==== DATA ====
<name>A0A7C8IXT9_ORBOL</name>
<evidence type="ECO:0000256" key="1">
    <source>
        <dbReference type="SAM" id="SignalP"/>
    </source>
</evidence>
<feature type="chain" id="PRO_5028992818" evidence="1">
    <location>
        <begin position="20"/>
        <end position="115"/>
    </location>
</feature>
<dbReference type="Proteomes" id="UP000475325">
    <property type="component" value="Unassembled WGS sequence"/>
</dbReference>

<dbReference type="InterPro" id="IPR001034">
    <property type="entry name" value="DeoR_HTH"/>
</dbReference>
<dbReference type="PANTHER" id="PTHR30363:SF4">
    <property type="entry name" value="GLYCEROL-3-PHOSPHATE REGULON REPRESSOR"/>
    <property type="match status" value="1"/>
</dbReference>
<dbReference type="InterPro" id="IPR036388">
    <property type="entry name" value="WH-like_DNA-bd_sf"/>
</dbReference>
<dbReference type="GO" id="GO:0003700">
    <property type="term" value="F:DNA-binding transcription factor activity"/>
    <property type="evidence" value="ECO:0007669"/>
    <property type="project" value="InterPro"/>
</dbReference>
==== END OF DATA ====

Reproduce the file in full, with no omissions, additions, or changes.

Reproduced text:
<name>A0A7C8IXT9_ORBOL</name>
<evidence type="ECO:0000256" key="1">
    <source>
        <dbReference type="SAM" id="SignalP"/>
    </source>
</evidence>
<feature type="chain" id="PRO_5028992818" evidence="1">
    <location>
        <begin position="20"/>
        <end position="115"/>
    </location>
</feature>
<dbReference type="Proteomes" id="UP000475325">
    <property type="component" value="Unassembled WGS sequence"/>
</dbReference>

<dbReference type="InterPro" id="IPR001034">
    <property type="entry name" value="DeoR_HTH"/>
</dbReference>
<dbReference type="PANTHER" id="PTHR30363:SF4">
    <property type="entry name" value="GLYCEROL-3-PHOSPHATE REGULON REPRESSOR"/>
    <property type="match status" value="1"/>
</dbReference>
<dbReference type="InterPro" id="IPR036388">
    <property type="entry name" value="WH-like_DNA-bd_sf"/>
</dbReference>
<dbReference type="GO" id="GO:0003700">
    <property type="term" value="F:DNA-binding transcription factor activity"/>
    <property type="evidence" value="ECO:0007669"/>
    <property type="project" value="InterPro"/>
</dbReference>